Battery Share is the name of the reverse wireless charging feature available to the Google Pixel 4 and 4 XL in Android 11. The feature allows you to charge Qi-supported devices wirelessly by placing them on the back cover. You can also configure this option so that it will only charge your device up to a certain battery percentage.
The default files manager is now Files by Google (formerly known as Files Go) on Android 11. This new file browser has a number of features not found in the previous generations including the ability to clean unused files, and send files via Wi-Fi Direct.
In the previous versions of Android, enabling Airplane Mode would disconnect your phone from Bluetooth accessories, even if you were currently listening to audio. Google is finally changing this behavior in Android 11. When connected to an audio device via Bluetooth, entering Airplane Mode will not disconnect you.
This feature isn't present in the first developer preview, but as XDA spotted, a commit in the Android Open Source Project titled "Context-aware Bluetooth airplane mode" has been merged with AOSP and thus should be coming in Android 11.
Android 11 brings a new set of APIs that let app content synchronize how the soft keyboard (aka input method editor) animates on and offscreen. With these API, the keyboard animations are smoother, flowing better with the app.
Android 10 introduced Bubbles, notifications that appear as small icons overlaid over your current screen. Because Google requires that new apps and updates to existing apps target the previous version of Android, which in 2020 means Android 10, more apps can (and will) take advantage of Bubbles soon.
To help with this, Android 11 enabled the feature by default. In Android 10, you had to navigate to the app's App Info page and activate "Bubbles" first. But now, as long as the app supports it, you can take advantage of it right away.
According to 9to5Google and XDA, buried in the code of Android 11 is a new way to interact with your phone. Internally known as "Columbus" (after the Zombieland character of the same name who had a "double tap" rule), the new feature will let you double tap the back cover to initiate actions like these:
- Dismiss timer
- Launch camera
- Launch Google Assistant
- Play/pause media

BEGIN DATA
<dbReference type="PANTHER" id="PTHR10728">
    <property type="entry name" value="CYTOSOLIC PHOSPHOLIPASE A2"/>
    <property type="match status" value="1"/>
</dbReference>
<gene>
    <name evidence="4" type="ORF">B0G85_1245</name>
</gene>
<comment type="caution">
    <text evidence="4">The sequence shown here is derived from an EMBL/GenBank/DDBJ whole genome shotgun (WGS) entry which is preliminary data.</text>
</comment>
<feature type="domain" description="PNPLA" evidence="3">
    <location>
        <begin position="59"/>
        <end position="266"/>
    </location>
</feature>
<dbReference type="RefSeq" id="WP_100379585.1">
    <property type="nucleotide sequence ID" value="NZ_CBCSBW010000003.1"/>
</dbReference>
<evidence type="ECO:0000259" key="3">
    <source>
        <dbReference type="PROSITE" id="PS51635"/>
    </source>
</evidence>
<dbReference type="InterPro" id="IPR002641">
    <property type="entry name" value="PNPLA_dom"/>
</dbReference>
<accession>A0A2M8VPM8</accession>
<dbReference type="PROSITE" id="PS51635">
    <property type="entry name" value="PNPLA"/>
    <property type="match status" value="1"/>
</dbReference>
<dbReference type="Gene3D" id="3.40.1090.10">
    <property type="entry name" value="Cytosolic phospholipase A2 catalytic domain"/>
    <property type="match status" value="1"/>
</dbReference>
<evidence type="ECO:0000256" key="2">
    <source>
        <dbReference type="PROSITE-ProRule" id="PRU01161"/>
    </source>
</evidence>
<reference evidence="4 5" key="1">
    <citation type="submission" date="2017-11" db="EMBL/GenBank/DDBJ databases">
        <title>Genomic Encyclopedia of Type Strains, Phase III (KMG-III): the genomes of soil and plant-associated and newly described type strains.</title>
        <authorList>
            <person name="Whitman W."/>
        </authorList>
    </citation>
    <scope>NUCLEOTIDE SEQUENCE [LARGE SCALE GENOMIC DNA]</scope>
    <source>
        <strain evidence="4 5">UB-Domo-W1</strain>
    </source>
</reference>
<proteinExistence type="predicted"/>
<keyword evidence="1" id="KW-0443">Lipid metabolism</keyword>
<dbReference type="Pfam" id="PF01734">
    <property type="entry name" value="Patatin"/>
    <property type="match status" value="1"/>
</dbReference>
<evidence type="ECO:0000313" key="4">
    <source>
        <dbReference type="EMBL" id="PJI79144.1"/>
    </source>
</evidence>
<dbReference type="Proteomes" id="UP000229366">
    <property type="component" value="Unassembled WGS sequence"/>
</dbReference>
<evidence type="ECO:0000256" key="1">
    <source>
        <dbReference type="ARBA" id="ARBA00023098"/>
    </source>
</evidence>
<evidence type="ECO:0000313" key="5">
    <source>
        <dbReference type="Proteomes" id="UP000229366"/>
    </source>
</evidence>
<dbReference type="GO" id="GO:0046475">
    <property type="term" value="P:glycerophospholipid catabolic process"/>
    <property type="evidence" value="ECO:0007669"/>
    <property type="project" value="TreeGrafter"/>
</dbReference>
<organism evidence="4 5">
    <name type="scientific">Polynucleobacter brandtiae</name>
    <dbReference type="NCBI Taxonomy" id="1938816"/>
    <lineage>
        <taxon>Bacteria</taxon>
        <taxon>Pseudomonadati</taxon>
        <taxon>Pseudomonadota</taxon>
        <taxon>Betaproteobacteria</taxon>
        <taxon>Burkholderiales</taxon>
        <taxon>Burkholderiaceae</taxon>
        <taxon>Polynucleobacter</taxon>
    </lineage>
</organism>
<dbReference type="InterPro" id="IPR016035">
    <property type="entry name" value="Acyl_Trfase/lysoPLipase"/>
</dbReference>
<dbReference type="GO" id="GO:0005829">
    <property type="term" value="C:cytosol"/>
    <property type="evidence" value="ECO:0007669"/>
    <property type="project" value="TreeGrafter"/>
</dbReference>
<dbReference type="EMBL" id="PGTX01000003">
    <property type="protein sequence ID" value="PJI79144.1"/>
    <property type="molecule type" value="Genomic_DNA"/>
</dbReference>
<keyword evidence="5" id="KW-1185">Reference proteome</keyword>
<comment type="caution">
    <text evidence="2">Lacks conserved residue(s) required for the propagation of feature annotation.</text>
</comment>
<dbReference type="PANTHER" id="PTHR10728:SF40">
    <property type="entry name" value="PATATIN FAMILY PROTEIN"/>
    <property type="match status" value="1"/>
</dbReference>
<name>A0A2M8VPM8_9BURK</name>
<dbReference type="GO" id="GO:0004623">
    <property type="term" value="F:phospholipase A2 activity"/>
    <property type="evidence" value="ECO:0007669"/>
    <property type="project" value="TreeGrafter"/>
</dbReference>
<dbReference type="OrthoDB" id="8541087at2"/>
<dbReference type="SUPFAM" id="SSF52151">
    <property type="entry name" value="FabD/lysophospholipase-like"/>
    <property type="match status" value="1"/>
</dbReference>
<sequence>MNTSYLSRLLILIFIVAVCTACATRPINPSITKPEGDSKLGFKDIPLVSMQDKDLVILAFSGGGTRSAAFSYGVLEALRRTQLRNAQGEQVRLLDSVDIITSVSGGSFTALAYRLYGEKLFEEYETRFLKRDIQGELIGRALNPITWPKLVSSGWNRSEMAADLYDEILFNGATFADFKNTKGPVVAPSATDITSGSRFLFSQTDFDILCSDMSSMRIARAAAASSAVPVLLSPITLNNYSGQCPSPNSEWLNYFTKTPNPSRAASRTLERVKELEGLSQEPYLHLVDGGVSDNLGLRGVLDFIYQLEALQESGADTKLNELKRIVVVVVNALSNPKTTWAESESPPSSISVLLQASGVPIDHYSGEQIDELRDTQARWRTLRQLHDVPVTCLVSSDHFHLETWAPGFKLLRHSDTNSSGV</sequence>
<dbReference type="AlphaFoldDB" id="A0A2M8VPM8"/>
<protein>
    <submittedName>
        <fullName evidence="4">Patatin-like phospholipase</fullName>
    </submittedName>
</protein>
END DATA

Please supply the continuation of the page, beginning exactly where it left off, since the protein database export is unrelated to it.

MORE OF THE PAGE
- Collapse status bar
- Silence incoming phone calls
- Snooze alarms
- Unpin notifications
- Perform a "user-selected action"
And before you worry about accidentally activating this new feature, Google has added "gates" to prevent double-tap from activating unintentionally. These include camera visibility, if you are charging the phone, and similar rules.
Can't see the difference between your Pixel 4's 90 Hz refresh rate and any other phone? Well in Android 11, instead of trusting Google's word, you can display the current refresh rate. In Developer Options, you will find the new "Show refresh rate" option, which gives you a Fraps-style overlay.
Apps can now set a preferred frame rate. With more phones using higher than 60 Hz refresh rate display, this option lets app which can take advantage, request a higher refresh rate. For apps that don't benefit from the additional frames, the app can ask 60 Hz saving its battery impact.
There are a few changes to permissions in Android 11. The first change is a new "Ask every time" option. While this feature is available on all permissions when accessed through the system settings, it only appears on the popup permission prompt when an app asks to access the device's camera, microphone, or location.
For apps requesting these permissions, a new prompt will appear with three options: "Only this time," "While using the app," and "Deny." If you choose "Only this time," you'll be asked again the next time the app wants access to that data. The former will maintain the "Ask every time." For the other permission, the prompt will only give you the option to "Allow" or "Deny" with the former granting the app permanent access to that sensor.